Younger couples have significant demands on their cash. They may be preparing to buy a house, supporting kids, paying down student loans... The last thing they need is a giant, surprise tax bill.

For these families, effective tax planning is largely about setting (and adjusting) withholdings at a rate that is effective. For example, many people never bother to change their tax withholding after getting married. Or they’re awarded a big bonus, but neglect to consider that they may have a much larger residual tax liability since their withholding not be sufficient to pay the tax that is due.

Again, these conversations are more than just tax planning. They’re about building your wealth with small, strategic moves (e.g. taking full advantage of an employer’s 401(k) match and corporate benefits, or leveraging a dependent care account which allows people to put away up to $5K pre-tax in an account for childcare expenses).

General Tax Management Tips and Triggers

Whatever your age or financial goals, here are few final notes on tax planning throughout the year:

Practice good recordkeeping.

Among clients of all stripes, we’re seeing a big increase in audits. Many of the notices are computer generated automatic letters from the IRS based on proportions reported on the tax return (e.g. how large are your charitable deductions in proportion to your income). Taxpayers are being asked to prove the deductions that they may have claimed as part of their tax return. This doesn’t necessarily mean more people are gaming the system, but it does underscore the importance of thorough recordkeeping.
If you ever need to prove your deductions, recordkeeping is essential—especially if you’re self-employed. A good financial advisor will walk you through rules, review the categories that are deductible, and give you spreadsheets to help track expenses.

Always call your financial advisor first second.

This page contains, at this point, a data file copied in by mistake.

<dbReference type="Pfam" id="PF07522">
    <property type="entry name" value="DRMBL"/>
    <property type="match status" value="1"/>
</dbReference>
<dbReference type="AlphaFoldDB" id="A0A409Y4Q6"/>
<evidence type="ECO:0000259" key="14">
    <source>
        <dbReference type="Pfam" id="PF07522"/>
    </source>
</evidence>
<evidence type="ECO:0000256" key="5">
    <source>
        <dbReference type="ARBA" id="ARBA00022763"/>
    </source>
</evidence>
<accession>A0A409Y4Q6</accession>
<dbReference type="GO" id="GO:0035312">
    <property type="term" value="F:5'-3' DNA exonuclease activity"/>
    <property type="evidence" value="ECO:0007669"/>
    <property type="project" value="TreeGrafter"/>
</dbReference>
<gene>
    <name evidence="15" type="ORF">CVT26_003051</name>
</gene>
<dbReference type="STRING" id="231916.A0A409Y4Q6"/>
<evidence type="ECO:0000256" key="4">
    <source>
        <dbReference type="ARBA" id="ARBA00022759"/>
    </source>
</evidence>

It’s not uncommon to see clients who have had no financial help during the course of a divorce settlement. The tax and financial implications that result can be significant. For instance, negotiating for ongoing support for a spouse and children can be taxable to the recipient spouse if it is structured as alimony. But if the same support were structured as child support, the recipient spouse would have $0 income tax liability on the payments received.

Bottom line: when life events happen—good or bad—your advisor needs to know early – and before the end of the calendar year. After year-end, the planning opportunities will have passed. So when something momentous happens, sure, call a friend or loved one first, then call your advisor second. If you get a big bonus, if you receive a stock option or restricted stock grant, if you’re getting married or divorced: I want to be that go-to person.

Have you modeled your income taxes for 2016 yet? Do you know your projected tax obligation? Could you be taking actions now to mitigate the impact in April?

Contact our team (this summer!) for a tax management consultation.


The information provided above is general in nature and is not intended to represent specific investment or professional advice.  No client or prospective client should assume that the above information serves as the receipt of, or a substitute for, personalized individual advice from GW & Wade, LLC, which can only be provided through a formal advisory relationship.  Please see the “Contact Us” section of our website,, for information on contacting GW & Wade. 


Gerald A. Polcari

GW & Wade Principal & Counselor